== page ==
State of Emergency
The Liguria region of Italy is now officially in a state of emergency after its fifth deadly bridge collapse in as many years. The most recent catastrophe left 39 people dead and 15 in the hospital. It’s a sobering reminder of crumbling infrastructure conditions, not just in Europe but throughout the globe…
Including right here in the U.S.
Was It an Ancient Bridge?
Far from it. The Morandi bridge was constructed in the 1960s. It’s newer than many American bridges, a quarter of which were built more than half a century ago.
The Minnesotans among us surely recall the deadly 2007 bridge collapse that killed 13 in Minneapolis. The incident sparked temporary outrage about the dire state of our nation’s roads and bridges. And yet here we are, a decade later… and (shocker) very little has changed.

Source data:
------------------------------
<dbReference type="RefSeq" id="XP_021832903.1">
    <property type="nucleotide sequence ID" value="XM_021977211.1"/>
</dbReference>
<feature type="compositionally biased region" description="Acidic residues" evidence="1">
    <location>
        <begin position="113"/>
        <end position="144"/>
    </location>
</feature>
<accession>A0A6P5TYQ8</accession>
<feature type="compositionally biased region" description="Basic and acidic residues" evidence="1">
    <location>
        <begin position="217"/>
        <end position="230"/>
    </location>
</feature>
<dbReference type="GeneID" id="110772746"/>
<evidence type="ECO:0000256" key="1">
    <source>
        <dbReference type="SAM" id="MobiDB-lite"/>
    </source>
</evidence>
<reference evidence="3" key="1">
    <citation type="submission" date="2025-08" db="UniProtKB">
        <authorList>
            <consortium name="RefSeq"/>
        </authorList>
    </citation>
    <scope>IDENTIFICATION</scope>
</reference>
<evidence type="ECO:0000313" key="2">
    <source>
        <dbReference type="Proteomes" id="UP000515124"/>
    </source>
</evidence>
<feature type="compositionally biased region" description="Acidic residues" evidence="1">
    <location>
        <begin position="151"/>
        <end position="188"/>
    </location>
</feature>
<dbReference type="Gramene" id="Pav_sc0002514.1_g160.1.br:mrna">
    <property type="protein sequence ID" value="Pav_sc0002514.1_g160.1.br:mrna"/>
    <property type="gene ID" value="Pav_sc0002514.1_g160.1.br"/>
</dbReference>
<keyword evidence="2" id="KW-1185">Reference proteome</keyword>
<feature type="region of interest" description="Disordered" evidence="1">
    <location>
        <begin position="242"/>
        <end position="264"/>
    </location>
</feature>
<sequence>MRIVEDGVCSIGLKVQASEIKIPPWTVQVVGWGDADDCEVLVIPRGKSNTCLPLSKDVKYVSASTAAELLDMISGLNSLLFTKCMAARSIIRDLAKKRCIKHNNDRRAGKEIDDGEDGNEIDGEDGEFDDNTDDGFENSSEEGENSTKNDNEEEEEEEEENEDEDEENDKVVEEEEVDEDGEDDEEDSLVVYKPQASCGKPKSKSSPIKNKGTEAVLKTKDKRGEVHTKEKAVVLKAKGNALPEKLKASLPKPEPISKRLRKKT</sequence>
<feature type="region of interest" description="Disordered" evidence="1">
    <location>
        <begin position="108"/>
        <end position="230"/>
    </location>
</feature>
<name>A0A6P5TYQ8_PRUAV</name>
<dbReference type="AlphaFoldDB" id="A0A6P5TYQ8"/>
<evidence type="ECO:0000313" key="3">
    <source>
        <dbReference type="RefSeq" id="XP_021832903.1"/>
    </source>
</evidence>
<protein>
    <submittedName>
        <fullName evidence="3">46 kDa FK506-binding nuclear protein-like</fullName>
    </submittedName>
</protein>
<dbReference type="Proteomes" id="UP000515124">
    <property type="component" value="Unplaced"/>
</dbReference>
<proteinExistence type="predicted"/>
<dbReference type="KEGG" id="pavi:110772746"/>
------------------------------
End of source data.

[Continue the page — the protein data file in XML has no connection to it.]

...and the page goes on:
After a recent review of nearly 200,000 of these structures, the U.S. Federal Highway Administration determined one in three are “structurally deficient or functionally obsolete.” Oof. There’s a reason Trump’s infrastructure plan calls for a whopping $1 trillion in funding. But, in truth, it’s nowhere near enough.
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Is America’s Infrastructure Really That Bad?
The growing number of sinkholes is certainly a red flag. They’re a clear sign that something’s not right with our nation’s plumbing. And we’re seeing more and more all the time. In Baltimore… in Palm Beach (just outside of Mar-a-Lago)… in Omaha… in upstate New York… in Massachusetts… and just last week near our home in Lancaster, PA.
We really could go on (and on). It’s just more sad proof that we are living in Third World America.